Prices for used gill nets have rocketed in just a few weeks as recyclers scramble to meet the demand from the fashion industry – driven by screen and catwalk stars including Shelley Durham and Marie Buckingham.
‘The demand is off the scale,’ said Jan-Holger Sildquist, chairman of the Remoulade Fishermen’s Co-operative Association (RFCA) in southern Sweden which initiated a collection and recycling programme for used fishing gear some years ago.
‘The garment industry is driving this as fashionistas in Paris and New York are demanding underwear in particular made with yarns produced from this high-quality monofilament. We can’t supply them with enough. The price keeps going up and they keep paying it – and the key to this is marine recycling.’
Monofilament netting used in trammel and and gill nets is some of the highest-quality material available, and unlike the nylon used in other fishing gears or in aquaculture cages, it gets relatively low-tension use and often minimal seabed contact, leaving it close to pristine and with no sand ingress – making it the ideal material for recycling into yarn for high-end underwear production.
The nets are recovered from coastal fishing vessels mostly in Sweden and the Baltic States, and RFCA strips it from frame lines, sorts, cleans and grades the netting, and ships it to recycling specialist Plastique de la Mer, where it is processed into pellets before being used to manufacture ultra-fine filaments that are then woven into an exceptionally smooth, supple cloth for Jean-Paul Gautier, Louis Vuitton and other fashion houses.
The question is why the fashionistas don’t simply procure nylon from the source – but according to Jan-Holger Sildquist, the provenance of the material is the key factor that also drives up the price.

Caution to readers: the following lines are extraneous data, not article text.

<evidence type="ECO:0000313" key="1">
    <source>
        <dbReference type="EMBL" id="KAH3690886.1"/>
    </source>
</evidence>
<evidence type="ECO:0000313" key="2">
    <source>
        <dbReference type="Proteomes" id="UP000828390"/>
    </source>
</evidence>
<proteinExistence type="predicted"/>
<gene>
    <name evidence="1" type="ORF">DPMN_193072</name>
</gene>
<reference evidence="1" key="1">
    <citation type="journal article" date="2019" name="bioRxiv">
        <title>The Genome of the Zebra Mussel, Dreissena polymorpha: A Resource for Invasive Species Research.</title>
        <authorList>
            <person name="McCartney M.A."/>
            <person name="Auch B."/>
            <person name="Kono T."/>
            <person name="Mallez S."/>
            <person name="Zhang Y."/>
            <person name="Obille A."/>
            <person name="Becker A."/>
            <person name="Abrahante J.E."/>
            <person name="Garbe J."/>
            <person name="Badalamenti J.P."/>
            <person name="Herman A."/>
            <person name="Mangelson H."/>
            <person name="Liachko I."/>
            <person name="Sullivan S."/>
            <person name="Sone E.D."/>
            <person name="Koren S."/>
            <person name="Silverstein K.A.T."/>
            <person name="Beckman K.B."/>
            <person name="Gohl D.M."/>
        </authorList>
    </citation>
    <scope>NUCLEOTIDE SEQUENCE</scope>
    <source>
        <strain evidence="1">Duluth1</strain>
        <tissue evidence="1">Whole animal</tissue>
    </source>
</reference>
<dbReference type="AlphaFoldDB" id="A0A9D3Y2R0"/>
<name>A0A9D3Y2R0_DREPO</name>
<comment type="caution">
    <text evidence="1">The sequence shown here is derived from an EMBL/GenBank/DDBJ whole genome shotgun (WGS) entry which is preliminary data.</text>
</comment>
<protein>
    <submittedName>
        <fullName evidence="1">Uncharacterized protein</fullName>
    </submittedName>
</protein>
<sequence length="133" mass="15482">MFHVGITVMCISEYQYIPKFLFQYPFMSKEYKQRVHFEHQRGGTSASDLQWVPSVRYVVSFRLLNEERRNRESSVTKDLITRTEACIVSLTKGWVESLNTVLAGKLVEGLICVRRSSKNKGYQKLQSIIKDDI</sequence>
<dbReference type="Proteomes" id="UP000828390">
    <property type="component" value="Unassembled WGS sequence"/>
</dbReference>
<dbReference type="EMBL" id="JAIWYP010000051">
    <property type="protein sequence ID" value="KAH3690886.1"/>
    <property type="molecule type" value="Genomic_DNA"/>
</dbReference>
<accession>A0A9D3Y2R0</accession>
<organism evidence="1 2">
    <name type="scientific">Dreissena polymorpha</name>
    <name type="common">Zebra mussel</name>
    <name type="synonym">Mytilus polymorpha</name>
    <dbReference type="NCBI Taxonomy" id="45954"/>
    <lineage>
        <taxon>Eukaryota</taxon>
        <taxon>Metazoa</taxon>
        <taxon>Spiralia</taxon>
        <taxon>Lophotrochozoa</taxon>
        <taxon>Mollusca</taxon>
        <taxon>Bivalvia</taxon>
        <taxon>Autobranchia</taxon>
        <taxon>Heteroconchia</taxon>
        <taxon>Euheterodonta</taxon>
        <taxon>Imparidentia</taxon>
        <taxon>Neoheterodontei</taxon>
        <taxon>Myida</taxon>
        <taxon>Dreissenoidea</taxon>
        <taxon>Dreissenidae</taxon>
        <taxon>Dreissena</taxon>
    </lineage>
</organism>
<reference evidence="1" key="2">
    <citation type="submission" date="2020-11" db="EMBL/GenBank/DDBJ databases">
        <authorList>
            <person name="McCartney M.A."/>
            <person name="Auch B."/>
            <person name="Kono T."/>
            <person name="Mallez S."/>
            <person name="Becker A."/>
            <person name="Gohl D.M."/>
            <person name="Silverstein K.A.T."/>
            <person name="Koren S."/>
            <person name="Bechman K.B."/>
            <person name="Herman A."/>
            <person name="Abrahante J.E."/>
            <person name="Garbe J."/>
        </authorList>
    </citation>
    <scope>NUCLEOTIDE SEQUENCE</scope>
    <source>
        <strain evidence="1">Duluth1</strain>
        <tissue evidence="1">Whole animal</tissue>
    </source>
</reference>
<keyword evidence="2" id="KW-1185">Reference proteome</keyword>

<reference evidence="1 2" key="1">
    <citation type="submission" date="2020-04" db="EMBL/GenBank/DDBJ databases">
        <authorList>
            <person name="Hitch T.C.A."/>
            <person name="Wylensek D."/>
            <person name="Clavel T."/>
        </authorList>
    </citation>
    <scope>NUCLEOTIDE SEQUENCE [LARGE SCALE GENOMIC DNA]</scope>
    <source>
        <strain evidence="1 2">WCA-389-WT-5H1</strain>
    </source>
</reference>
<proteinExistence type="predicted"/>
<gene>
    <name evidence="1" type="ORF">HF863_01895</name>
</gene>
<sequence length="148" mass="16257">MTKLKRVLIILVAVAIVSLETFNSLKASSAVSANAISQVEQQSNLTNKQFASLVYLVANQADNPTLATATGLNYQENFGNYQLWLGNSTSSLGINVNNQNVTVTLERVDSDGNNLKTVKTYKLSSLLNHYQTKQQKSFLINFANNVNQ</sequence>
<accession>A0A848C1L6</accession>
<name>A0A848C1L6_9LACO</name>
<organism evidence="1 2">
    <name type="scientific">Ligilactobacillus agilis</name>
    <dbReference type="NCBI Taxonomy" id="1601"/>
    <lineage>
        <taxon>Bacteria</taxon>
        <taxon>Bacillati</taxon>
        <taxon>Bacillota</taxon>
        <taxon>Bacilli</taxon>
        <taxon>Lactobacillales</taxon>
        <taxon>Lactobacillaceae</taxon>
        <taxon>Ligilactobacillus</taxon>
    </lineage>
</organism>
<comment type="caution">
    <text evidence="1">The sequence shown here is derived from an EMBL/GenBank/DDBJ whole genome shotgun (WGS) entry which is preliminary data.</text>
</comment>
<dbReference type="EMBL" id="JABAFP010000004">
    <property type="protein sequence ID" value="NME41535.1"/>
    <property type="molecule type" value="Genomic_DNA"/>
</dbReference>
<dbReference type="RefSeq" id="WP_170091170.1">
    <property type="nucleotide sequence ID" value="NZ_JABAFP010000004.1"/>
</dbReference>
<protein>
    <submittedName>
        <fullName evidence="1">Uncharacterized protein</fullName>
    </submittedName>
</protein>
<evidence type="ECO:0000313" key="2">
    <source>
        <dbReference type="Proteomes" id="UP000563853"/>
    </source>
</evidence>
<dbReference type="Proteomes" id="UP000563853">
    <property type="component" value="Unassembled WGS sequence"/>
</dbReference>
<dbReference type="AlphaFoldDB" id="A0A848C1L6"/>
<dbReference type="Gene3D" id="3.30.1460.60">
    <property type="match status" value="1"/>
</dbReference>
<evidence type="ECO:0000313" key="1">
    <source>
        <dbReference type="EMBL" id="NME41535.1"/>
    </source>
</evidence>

‘This is a material that comes with a pedigree and a story behind it. If it hasn’t been in sea, then they don’t want it. That back story is absolutely crucial,’ he explained.
‘We have to go through a rigorous process of verification. Every bale of cleaned net that leaves here goes with a certificate of its provenance. The fact is that Hollywood stars want their undies made from real recycled fishing nets, and it has to have been genuinely recycled. Any other nylon doesn’t have the same cachet.’
He and the RFCA board are keenly aware that fashion is a fickle business, and there’s every chance that the catwalk’s demand for underwear made from recycled fishing gear may eve have peaked already.
‘As long as the stars continue believe wearing scratchy knickers made from old trammels is saving the planet, then we’ll keep supplying them with everything we can,’ he said. ‘Long may it last.’